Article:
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  1. Spatial resolution is critical for observing and monitoring environmental phenomena. Acquiring high-resolution bathymetry data directly from satellites is not always feasible due to limitations on equipment, so spatial data scientists and researchers turn to single image super-resolution (SISR) methods that utilize deep learning techniques as an alternative method to increase pixel density. While super resolution residual networks (e.g., SR-ResNet) are promising for this purpose, several challenges still need to be addressed: (1) Earth data such as bathymetry is expensive to obtain and relatively limited in its data record amount; (2) certain domain knowledge needs to be complied with during model training; (3) certain areas of interest require more accurate measurements than other areas. To address these challenges, following the transfer learning principle, we study how to leverage an existing pre-trained super-resolution deep learning model, namely SR-ResNet, for high-resolution bathymetry data generation. We further enhance the SR-ResNet model to add corresponding loss functions based on domain knowledge. To let the model perform better for certain spatial areas, we add additional loss functions to increase the penalty of the areas of interest. Our experiments show our approaches achieve higher accuracy than most baseline models when evaluating using metrics including MSE, PSNR, andmore »SSIM.« less
    Free, publicly-accessible full text available January 1, 2024
  2. Domain adaptation techniques using deep neural networks have been mainly used to solve the distribution shift problem in homogeneous domains where data usually share similar feature spaces and have the same dimensionalities. Nevertheless, real world applications often deal with heterogeneous domains that come from completely different feature spaces with different dimensionalities. In our remote sensing application, two remote sensing datasets collected by an active sensor and a passive one are heterogeneous. In particular, CALIOP actively measures each atmospheric column. In this study, 25 measured variables/features that are sensitive to cloud phase are used and they are fully labeled. VIIRS is an imaging radiometer, which collects radiometric measurements of the surface and atmosphere in the visible and infrared bands. Recent studies have shown that passive sensors may have difficulties in prediction cloud/aerosol types in complicated atmospheres (e.g., overlapping cloud and aerosol layers, cloud over snow/ice surface, etc.). To overcome the challenge of the cloud property retrieval in passive sensor, we develop a novel VAE based approach to learn domain invariant representation that capture the spatial pattern from multiple satellite remote sensing data (VDAM), to build a domain invariant cloud property retrieval method to accurately classify different cloud types (labels) in themore »passive sensing dataset. We further exploit the weight based alignment method on the label space to learn a powerful domain adaptation technique that is pertinent to the remote sensing application. Experiments demonstrate our method outperforms other state-of-the-art machine learning methods and achieves higher accuracy in cloud property retrieval in the passive satellite dataset.« less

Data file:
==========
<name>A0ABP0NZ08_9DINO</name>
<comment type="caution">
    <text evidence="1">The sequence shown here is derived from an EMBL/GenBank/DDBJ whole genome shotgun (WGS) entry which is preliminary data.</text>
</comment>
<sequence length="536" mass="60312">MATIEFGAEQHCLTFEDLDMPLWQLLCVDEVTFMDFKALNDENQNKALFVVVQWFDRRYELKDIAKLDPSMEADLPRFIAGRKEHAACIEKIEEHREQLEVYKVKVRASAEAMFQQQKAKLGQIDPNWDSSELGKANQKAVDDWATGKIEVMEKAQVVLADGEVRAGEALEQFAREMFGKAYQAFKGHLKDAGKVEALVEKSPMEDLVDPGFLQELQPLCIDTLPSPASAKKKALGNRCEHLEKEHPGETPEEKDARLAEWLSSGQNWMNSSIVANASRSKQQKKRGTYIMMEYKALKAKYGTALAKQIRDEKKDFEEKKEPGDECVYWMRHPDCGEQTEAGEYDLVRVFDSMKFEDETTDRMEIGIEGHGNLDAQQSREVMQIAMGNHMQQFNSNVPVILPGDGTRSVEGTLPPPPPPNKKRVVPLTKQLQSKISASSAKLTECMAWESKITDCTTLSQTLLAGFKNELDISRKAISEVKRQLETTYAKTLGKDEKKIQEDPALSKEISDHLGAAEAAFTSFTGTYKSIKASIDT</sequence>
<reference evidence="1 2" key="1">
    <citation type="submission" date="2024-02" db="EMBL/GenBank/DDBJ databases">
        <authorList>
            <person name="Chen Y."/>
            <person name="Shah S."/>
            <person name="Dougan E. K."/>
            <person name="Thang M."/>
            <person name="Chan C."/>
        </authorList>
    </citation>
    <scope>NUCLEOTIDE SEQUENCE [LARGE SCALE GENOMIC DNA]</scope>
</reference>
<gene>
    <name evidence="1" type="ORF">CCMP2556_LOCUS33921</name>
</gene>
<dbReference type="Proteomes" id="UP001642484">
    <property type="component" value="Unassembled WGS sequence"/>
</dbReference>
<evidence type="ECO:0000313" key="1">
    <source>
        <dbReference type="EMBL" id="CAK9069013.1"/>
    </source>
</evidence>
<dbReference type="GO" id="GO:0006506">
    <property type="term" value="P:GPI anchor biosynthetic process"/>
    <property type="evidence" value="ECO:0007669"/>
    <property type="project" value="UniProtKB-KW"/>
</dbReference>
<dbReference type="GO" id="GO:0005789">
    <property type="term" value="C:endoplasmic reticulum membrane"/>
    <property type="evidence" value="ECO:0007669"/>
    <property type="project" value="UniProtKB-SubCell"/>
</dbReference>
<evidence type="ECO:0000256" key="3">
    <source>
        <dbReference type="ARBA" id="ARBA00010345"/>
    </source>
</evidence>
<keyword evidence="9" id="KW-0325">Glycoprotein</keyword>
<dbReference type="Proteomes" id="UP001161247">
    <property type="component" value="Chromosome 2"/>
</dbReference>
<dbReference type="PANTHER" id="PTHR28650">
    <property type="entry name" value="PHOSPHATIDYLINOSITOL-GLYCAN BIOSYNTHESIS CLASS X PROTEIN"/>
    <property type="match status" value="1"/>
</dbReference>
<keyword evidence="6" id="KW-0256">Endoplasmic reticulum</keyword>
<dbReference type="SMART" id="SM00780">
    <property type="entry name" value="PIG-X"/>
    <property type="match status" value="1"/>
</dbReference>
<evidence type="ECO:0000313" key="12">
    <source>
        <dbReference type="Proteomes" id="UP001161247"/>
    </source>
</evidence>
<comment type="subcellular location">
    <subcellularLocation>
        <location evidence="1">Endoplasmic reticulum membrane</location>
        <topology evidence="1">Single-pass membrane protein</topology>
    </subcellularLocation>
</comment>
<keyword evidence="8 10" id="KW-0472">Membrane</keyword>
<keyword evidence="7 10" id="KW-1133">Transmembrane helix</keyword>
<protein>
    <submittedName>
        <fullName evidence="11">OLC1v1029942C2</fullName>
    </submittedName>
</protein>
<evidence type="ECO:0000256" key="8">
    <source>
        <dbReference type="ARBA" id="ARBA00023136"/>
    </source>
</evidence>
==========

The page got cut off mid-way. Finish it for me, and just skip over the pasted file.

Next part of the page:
Free, publicly-accessible full text available November 1, 2023
  3. Free, publicly-accessible full text available November 6, 2023
  4. We analyze the run-time complexity of computing allocations that are both fair and maximize the utilitarian social welfare, defined as the sum of agents’ utilities. We focus on two tractable fairness concepts: envy-freeness up to one item (EF1) and proportionality up to one item (PROP1). We consider two computational problems: (1) Among the utilitarian-maximal allocations, decide whether there exists one that is also fair; (2) among the fair allocations, compute one that maximizes the utilitarian welfare. We show that both problems are strongly NP-hard when the number of agents is variable, and remain NP-hard for a fixed number of agents greater than two. For the special case of two agents, we find that problem (1) is polynomial-time solvable, while problem (2) remains NP-hard. Finally, with a fixed number of agents, we design pseudopolynomial-time algorithms for both problems. We extend our results to the stronger fairness notions envy-freeness up to any item (EFx) and proportionality up to any item (PROPx).
  5. Free, publicly-accessible full text available July 1, 2023
  6. MODIS (Moderate Resolution Imaging Spectroradiometer) is a key instrument onboard NASA’s Terra (launched in 1999) and Aqua (launched in 2002) satellite missions as part of the more extensive Earth Observation System (EOS). By measuring the reflection and emission by the Earth-Atmosphere system in 36 spectral bands from the visible to thermal infrared with near-daily global coverage and high-spatial-resolution (250 m ~ 1 km at nadir), MODIS is playing a vital role in developing validated, global, interactive Earth system models. MODIS products are processed into three levels, i.e., Level-1 (L1), Level-2 (L2) and Level-3 (L3). To shift the current static and “one-size-fits-all” data provision method of MODIS products, in this paper, we propose a service-oriented flexible and efficient MODIS aggregation framework. Using this framework, users only need to get aggregated MODIS L3 data based on their unique requirements and the aggregation can run in parallel to achieve a speedup. The experiments show that our aggregation results are almost identical to the current MODIS L3 products and our parallel execution with 8 computing nodes can work 88.63 times faster than a serial code execution on a single node.